MVP’s for the Environment: Yao Ming
Yao Ming, the Houston Rockets basketball star may be one of the few athletes making a basket for sustainability. He has definitely made an assist when it comes to speaking out about the prohibition of shark fin soup in China and sustainability has the position of playing center. With China gaining momentum as one of the worst for green house gases in the world it can be refreshing to see that someone cares about the other environmental issues out there (not that climate change isn’t important!) Yao Ming is so adamant about abolishing shark fin soup that he has pledged to never eat the Chinese delicacy again. While Ming has made a slam dunk attempt to rid the expensive dish from his menu many of his fellow Chinese do not see eye to eye, and it is not because Yao is seven foot six. The shark delicacy has for many centuries been an honorable dish in Chinese culture. The soup is predominantly served at weddings and special banquets. In recent years with the rise of the Chinese economy, more and more of the shark fin soup has been made affordable to the population receiving market wealth. The demand has basically grown with the economy.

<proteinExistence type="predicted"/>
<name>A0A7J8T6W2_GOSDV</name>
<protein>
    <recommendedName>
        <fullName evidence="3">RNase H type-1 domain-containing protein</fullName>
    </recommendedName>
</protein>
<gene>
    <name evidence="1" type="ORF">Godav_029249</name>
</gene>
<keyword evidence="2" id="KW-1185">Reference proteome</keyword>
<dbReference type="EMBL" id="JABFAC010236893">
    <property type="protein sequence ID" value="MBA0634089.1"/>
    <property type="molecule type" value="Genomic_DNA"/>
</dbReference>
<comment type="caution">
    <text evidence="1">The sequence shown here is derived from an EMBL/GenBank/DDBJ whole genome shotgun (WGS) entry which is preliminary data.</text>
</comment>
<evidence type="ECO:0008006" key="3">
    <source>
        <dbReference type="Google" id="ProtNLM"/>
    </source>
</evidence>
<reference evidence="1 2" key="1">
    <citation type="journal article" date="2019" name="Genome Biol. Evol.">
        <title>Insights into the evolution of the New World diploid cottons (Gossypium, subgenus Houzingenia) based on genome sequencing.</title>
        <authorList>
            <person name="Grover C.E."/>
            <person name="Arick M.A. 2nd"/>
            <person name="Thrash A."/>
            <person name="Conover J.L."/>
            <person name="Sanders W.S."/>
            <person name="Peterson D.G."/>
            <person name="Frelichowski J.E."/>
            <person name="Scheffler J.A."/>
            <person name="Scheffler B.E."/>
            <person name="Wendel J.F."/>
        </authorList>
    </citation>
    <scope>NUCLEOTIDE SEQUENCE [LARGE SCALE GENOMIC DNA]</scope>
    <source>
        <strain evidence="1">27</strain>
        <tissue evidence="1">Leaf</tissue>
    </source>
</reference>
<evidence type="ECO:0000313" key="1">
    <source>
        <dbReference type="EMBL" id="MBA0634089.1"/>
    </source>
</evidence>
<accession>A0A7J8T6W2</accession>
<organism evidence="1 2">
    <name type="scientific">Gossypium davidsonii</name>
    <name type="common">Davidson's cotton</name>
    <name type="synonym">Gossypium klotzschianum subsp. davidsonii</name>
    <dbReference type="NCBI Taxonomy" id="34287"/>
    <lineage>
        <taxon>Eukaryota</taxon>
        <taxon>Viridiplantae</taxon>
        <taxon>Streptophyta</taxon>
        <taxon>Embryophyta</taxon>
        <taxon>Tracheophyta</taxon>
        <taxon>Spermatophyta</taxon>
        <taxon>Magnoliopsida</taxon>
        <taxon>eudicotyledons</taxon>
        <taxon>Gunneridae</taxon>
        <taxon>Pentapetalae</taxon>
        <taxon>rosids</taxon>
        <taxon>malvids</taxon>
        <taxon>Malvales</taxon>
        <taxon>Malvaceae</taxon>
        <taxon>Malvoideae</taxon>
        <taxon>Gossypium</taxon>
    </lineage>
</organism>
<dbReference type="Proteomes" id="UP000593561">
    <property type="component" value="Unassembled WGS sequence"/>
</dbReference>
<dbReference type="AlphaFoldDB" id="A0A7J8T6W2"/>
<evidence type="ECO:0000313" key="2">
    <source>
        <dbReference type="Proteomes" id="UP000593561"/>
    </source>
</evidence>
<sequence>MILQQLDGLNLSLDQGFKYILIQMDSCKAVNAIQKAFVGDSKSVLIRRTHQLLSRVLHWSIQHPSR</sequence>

The controversial and unsustainable part of the expensive dish comes with the actual “finning” of the shark itself. Once caught by fisherman the fins of the shark are removed, while the body of the, still alive shark, is thrown back into the sea. The shark sinks to the bottom of the ocean unable to swim where it slowly dies. This could pose an altering threat to marine ecosystems since the shark is at the top of the food chain. According to Wildaid, a wildlife foundation formed on the mission of spreading awareness of illegally poached and trafficked animals, around 100 million sharks are harvested annually.
Yao sets a great example for environmental protection and he should be appreciated not only for his talents but for his ability to be a role model as well. The practice of shark “finning” needs to become more sustainable, for the environment and for the viability of the dish.